The United States is a democracy, where formal power is conferred by the people, not by one’s family. Qualifications and experience, and not bloodlines, are the qualities that supposedly matter in White House appointments.
Those core notions have been trespassed against before — in one famous instance of nepotism, John F. Kennedy made his brother Robert attorney general — but seldom to the degree the country is witnessing under President Donald Trump. His inclination to give close relatives instrumental roles reflects a notion of a family, rather than an individual, in power. In that regard, it’s reminiscent of the way that third-world strongmen run their governments.
That came into particular focus this past weekend, when first daughter Ivanka Trump on several occasions sat in for her father at a meeting of G-20 leaders. Thus the 35-year-old fashion businesswoman and socialite was at the table representing the United States in a confab that included Germany’s Angela Merkel, Britain’s Theresa May, China’s Xi Jinping, Russia’s Vladimir Putin, and Turkey’s Recep Tayyip Erdogan.
Visually jarring as that was, Ivanka and husband Jared Kushner also joined the president during his personal meeting with Merkel. Kushner, of course, is another family member Trump has installed in his inner circle — and imbued with considerable power.
Among Kushner’s many charges is bringing peace to the Middle East, acting as a point of contact with China, and leading efforts to make the US government operate more like a business. Any of those tasks would be an oversized portfolio for a young fellow whose principal qualification for White House service has been successfully courting Ivanka.
The danger of turning one’s political quest into a family enterprise also came into focus with the news that, during the campaign, Donald Trump Jr. enlisted then-campaign chairman Paul Manafort as well as Kushner as fellow attendees at a meeting with well-connected Russian lawyer Natalia Veselnitskaya. Trump Jr. agreed to that meeting in the hope of obtaining damaging information about Hillary Clinton.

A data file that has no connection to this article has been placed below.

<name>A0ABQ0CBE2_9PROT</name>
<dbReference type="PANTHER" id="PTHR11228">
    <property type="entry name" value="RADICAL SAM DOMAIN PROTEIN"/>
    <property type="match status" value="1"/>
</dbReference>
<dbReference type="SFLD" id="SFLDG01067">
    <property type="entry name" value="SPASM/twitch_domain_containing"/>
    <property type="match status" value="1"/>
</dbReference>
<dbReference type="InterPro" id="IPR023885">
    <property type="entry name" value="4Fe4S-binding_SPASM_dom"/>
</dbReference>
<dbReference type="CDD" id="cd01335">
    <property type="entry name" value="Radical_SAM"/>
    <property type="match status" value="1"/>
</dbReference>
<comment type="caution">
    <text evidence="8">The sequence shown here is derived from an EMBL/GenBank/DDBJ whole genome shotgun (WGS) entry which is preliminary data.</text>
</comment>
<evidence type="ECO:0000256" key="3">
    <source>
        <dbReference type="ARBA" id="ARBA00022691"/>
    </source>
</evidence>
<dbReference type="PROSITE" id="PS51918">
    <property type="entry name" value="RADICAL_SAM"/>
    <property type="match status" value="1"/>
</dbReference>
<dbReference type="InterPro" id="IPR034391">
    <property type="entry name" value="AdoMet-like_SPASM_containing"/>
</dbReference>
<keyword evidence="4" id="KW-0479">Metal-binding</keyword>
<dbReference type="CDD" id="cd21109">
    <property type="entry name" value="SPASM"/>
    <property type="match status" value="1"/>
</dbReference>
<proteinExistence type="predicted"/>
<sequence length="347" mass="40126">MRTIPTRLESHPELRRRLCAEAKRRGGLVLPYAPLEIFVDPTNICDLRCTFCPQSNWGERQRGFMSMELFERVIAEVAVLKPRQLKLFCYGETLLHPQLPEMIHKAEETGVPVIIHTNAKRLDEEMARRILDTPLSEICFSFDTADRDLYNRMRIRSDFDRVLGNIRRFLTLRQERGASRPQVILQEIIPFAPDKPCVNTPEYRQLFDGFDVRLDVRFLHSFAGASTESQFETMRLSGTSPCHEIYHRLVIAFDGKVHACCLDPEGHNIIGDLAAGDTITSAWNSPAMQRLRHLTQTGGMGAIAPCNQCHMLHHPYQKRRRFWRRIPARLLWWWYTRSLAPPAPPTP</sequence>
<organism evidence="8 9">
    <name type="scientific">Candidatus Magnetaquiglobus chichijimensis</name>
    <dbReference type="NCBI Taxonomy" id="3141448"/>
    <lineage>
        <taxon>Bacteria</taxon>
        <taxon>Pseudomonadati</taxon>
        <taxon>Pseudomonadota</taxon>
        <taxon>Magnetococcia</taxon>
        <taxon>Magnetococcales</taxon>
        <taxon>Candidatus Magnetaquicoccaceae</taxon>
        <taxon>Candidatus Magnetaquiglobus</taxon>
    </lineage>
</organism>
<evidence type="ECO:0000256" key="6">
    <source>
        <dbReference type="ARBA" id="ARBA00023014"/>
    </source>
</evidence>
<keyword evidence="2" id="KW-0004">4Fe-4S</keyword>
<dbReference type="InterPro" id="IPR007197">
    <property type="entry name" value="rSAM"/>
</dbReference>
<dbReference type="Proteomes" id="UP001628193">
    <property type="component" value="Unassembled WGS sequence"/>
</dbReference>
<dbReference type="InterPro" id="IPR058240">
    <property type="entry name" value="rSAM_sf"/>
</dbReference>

But Team Trump has responded to the news exactly as you’d expect. Although it contradicts the administration’s past claims that there was no contact between Trump associates and Russians, Donald Jr. has scornfully dismissed it all as much ado about nothing. Kellyanne Conway of course attacked the media for focusing on it.
Regarding Ivanka, President Trump played the double-standard card, tweeting that if Chelsea Clinton had similarly sat in for her mother, “the Fake News would say CHELSEA FOR PRES!”
Here, Trump’s motives may be twofold. First, to water perennial GOP grievances over a perceived media double standard. Second, to subtly put in play the idea that Ivanka, like Chelsea, should be viewed as a first child with a promising political future.
In fact, neither Ivanka nor Chelsea should be seen as future political stars until they have accomplished something substantial on their own, outside their parents’ sphere of influence.
More to the point, Trump should staff his government with qualified, knowledgeable, experienced people. Turning important White House roles over to bumbling naifs whose only reason for being there is familial ties is a recipe for mediocrity.
It’s not the way the country that once led the world should be run.